I have a reserved seat, will it still be there? How will I find the right carriage? Will it be marked? Will the train be packed? Standing room only? I’m in a quiet coach, will it be quiet? Will I be left alone? Will people want to talk to me?

These were all the worries going round my head. A hundred times over and more.

As I approached the barriers with a nervous look on my face trying to decide which of the two tickets was the right one to use to open the gate, I saw one of the station guards approach, friendly and polite I asked, “This may seem a stupid question, but coach A is at the front of the train right?”

Not so stupid at all it seemed, for Coach A is actually at the back of the train, since I am going backwards, but the guard simply said, “move out to the left of the platform, and Coach A will stop roughly around that sign over there.”

It was simple, and as I stood there, with just one or two people milling around where I needed to be, I relaxed a little. Only a little however as right around then the alarm went off in the British Transport Police offices and didn’t stop blaring for over five minutes. Apparently the key pad on the door to shut the alarm off wasn’t working properly. Probably the cold I thought. It was then when friendly guard chose to come out, be nosy and giving me an amused look asking “you didn’t set that off did you?”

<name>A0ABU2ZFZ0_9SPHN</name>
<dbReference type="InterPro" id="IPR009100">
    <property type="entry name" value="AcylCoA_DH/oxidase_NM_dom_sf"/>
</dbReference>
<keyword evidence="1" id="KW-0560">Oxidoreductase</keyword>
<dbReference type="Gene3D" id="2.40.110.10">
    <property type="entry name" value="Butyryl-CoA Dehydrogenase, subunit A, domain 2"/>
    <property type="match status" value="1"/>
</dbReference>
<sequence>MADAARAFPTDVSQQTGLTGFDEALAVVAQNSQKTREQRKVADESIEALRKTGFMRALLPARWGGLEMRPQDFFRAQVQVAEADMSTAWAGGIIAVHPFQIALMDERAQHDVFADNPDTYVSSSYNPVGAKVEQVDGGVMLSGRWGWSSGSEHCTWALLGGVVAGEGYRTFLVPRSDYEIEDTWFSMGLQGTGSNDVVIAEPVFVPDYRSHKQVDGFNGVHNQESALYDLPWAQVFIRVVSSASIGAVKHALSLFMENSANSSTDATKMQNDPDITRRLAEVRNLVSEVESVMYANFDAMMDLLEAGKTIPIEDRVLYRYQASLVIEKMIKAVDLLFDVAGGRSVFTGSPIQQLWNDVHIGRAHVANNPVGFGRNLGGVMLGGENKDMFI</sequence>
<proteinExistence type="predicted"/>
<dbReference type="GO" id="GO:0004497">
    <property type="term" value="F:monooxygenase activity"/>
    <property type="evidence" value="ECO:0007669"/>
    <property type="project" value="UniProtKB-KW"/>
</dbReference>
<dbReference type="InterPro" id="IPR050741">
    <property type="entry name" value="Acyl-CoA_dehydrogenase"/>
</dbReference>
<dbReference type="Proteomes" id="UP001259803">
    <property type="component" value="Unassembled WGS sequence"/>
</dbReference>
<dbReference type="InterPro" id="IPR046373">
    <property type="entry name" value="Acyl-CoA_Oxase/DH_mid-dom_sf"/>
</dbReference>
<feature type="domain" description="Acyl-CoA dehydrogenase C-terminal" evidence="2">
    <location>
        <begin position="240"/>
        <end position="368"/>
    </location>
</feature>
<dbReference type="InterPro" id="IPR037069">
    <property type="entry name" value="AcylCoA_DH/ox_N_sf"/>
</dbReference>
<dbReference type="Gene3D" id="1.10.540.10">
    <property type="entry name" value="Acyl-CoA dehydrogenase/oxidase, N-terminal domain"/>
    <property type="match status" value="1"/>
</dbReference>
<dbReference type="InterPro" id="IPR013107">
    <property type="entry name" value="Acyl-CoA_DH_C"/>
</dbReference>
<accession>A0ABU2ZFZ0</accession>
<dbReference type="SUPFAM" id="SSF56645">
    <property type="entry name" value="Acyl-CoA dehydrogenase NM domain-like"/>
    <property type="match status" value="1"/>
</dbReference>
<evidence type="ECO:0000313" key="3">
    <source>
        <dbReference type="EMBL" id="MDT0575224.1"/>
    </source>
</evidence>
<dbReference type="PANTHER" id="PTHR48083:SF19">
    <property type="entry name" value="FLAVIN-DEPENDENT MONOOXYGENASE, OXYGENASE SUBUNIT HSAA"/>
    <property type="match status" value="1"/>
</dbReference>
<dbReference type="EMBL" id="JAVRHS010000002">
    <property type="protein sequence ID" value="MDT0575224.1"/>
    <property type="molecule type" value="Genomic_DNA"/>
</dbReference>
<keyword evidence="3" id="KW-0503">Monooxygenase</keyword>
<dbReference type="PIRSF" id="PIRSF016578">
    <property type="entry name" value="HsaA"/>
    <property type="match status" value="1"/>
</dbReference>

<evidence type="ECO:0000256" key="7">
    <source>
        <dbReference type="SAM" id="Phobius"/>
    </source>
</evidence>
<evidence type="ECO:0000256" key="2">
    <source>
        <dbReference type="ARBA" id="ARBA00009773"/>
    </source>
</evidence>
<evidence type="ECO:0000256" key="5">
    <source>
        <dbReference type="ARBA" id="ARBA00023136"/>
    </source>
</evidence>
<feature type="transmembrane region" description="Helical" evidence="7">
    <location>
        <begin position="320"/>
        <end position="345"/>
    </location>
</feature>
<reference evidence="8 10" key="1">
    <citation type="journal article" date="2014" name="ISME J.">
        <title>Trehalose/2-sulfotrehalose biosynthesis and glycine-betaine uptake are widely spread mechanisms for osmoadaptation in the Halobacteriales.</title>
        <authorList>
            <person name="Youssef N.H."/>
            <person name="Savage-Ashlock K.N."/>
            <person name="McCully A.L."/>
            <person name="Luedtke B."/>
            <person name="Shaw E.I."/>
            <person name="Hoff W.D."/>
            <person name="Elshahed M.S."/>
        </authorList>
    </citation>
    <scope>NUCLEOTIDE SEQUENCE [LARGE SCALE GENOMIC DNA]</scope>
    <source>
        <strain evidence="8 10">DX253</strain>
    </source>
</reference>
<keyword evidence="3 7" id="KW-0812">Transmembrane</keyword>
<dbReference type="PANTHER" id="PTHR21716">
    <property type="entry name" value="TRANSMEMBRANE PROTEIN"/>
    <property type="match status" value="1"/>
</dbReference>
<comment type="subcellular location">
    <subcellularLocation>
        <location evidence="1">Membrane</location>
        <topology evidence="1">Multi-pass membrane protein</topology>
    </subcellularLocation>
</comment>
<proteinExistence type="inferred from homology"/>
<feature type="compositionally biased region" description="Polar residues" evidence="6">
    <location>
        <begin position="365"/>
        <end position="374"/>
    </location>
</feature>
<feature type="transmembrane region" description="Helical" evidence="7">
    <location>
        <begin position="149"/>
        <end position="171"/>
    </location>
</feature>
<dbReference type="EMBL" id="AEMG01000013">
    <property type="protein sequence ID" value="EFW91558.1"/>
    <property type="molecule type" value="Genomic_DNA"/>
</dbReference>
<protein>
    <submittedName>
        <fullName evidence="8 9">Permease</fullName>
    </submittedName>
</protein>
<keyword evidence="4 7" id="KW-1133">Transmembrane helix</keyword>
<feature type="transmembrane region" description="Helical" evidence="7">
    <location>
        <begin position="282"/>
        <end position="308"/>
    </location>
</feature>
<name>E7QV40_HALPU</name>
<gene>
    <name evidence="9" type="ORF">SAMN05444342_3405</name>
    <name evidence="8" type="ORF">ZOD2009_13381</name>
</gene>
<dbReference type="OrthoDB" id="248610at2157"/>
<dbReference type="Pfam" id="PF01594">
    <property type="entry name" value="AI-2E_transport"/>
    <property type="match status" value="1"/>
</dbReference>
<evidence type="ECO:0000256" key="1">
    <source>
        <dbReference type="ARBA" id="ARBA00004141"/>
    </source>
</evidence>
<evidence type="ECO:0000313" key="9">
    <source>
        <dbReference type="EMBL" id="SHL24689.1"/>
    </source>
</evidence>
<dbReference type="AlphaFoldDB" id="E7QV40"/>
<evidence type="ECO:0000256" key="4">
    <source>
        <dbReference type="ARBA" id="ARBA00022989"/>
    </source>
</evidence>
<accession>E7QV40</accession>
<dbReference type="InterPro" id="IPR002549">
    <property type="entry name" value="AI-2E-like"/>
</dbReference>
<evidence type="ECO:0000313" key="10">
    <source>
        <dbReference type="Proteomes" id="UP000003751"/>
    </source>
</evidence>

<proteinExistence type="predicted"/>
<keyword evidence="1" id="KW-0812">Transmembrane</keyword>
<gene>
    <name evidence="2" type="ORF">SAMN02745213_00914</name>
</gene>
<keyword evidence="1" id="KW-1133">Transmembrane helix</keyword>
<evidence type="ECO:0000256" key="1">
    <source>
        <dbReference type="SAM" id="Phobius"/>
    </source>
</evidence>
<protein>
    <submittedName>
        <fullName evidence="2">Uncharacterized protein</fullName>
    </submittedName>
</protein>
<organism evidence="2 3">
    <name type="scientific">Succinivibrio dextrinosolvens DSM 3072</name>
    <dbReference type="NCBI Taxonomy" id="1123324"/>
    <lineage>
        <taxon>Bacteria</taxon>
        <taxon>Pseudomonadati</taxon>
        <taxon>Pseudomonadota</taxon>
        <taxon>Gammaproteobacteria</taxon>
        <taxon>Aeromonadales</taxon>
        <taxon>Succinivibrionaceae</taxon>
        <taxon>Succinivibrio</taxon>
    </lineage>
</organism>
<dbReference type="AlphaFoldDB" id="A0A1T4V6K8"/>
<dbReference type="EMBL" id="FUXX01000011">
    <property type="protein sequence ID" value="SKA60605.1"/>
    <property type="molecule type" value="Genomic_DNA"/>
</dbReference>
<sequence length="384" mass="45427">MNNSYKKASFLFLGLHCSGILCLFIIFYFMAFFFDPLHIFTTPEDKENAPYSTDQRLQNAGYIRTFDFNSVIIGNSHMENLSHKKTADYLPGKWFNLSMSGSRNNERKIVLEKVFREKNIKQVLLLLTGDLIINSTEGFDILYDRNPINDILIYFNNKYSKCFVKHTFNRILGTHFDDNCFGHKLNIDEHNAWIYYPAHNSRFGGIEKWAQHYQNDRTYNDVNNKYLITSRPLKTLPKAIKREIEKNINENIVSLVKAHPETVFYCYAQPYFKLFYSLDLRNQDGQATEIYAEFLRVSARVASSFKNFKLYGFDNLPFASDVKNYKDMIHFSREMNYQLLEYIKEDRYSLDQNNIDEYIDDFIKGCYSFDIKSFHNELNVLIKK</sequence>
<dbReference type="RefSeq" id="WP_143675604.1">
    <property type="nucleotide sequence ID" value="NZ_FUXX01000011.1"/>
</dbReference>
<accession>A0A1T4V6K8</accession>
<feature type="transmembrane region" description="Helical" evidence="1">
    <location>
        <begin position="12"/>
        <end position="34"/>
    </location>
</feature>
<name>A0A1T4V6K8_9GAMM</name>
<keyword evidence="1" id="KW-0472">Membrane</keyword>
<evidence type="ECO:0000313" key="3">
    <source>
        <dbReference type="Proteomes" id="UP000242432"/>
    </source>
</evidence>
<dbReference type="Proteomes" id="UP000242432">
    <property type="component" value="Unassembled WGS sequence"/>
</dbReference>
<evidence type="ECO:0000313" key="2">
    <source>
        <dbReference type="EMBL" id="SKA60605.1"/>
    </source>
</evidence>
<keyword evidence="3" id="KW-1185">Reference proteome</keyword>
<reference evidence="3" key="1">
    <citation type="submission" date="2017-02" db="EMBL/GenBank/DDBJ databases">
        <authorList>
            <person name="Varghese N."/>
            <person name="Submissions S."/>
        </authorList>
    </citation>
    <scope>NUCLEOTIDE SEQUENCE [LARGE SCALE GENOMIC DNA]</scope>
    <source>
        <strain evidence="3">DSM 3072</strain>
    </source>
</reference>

The simpleness of a little banter, wore another little edge off my coat of wariness. This is normal, I can do this.

It is quiet on my coach. It should be, I picked a ‘quiet coach’ on purpose. I like the stillness of the quiet, people reading, working, dozing.

Fifty minutes into my two hour journey and no one has sat in the reserved seat next to me yet, although we are about to stop at the biggest station on route so I expect that will change here. There’s not much movement otherwise though, just one or two people migrating into my coach from the next along, as two of the carriages have no heating, and it’s a cold old day out there.

I wonder what I look like to other people. I am sat with just write room open typing this as I travel, it is a form of therapy, it is helping me realise all of this is normal.

I am wondering if the random shifting of tenses as I write is annoying my reader, I am wanting to go back and put it all right. I am not going to. I am going to sit here for a while soaking up the quiet, indulging in the sounds of the train on it’s tracks, and not thinking about how I am going to make it from Paddington station to Tottenham Court Road during rush hour.

I am going to enjoy the rest of my journey on this train. I am going to arrive at Paddington, find a coffee shop, and get a drink. Then, and only then will I allow myself to worry about the next part of my trip.

For now, I am just going to hit publish.

Tweet you later.

Love, The Fairy.

xx